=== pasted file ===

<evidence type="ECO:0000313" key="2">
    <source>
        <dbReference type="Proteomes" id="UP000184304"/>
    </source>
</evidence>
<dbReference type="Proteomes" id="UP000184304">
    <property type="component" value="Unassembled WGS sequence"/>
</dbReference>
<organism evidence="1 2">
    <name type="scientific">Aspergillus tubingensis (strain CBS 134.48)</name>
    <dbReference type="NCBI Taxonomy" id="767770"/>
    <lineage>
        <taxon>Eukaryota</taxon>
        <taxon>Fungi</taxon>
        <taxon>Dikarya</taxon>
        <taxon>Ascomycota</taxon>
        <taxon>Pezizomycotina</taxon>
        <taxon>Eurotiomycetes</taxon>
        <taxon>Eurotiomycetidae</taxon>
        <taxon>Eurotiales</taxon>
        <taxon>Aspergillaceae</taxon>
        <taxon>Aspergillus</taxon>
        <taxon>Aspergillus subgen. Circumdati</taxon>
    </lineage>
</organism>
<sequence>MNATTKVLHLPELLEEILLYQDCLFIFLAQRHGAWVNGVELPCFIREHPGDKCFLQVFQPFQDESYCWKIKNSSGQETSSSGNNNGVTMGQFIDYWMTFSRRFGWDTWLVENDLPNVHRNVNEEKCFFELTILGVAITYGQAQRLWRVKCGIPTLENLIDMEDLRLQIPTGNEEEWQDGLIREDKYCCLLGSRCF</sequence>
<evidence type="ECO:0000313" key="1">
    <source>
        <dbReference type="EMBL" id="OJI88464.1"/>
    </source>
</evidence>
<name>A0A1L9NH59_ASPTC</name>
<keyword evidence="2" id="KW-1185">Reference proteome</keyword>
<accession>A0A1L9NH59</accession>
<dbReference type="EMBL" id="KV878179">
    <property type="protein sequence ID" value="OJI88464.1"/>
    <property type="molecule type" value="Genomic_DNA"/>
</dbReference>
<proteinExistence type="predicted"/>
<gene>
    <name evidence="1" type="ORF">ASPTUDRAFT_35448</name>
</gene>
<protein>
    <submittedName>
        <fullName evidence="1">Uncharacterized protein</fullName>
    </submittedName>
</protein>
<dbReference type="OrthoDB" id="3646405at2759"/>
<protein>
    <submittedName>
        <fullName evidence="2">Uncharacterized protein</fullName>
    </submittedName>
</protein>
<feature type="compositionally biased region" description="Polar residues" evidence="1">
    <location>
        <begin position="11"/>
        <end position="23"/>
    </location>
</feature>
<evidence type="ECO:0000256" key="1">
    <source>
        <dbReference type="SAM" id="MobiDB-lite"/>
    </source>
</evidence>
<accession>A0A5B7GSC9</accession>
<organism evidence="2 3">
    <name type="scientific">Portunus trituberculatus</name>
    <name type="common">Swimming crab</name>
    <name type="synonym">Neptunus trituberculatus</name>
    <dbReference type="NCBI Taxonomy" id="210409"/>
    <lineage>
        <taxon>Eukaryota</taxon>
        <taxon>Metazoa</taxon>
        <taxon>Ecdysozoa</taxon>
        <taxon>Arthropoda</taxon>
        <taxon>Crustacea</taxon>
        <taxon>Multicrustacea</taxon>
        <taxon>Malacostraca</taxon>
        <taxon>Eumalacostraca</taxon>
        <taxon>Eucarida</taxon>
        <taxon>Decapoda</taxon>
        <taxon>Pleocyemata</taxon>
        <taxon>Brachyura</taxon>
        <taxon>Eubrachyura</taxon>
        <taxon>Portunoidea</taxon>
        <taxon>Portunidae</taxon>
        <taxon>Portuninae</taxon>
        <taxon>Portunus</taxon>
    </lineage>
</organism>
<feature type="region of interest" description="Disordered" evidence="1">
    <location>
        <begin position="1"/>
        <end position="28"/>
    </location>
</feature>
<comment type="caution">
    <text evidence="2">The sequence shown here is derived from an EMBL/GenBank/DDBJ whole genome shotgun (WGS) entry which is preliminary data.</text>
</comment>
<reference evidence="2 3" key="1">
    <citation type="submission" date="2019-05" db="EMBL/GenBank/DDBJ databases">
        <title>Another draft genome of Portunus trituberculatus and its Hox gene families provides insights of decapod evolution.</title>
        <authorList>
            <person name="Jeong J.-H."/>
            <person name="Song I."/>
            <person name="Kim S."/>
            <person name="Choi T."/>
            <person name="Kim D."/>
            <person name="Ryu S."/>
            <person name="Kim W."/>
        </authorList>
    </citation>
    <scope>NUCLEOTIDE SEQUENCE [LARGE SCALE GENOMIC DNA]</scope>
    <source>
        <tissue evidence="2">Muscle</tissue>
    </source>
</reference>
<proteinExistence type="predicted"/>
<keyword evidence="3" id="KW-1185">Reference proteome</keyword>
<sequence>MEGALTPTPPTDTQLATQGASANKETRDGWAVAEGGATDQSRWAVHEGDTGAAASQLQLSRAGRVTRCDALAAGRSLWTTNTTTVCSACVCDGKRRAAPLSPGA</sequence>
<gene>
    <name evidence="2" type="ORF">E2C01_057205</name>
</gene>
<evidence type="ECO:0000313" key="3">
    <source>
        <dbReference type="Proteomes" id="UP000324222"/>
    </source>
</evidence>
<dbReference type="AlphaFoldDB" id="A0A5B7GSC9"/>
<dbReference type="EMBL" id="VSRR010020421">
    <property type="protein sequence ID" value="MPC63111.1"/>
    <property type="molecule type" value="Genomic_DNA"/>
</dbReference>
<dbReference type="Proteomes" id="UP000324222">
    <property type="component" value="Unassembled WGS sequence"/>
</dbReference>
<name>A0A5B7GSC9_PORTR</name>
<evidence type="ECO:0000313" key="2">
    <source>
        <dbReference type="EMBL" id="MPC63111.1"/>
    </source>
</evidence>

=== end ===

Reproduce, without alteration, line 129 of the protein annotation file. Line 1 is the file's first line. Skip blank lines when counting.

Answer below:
<dbReference type="AlphaFoldDB" id="A0A5B7GSC9"/>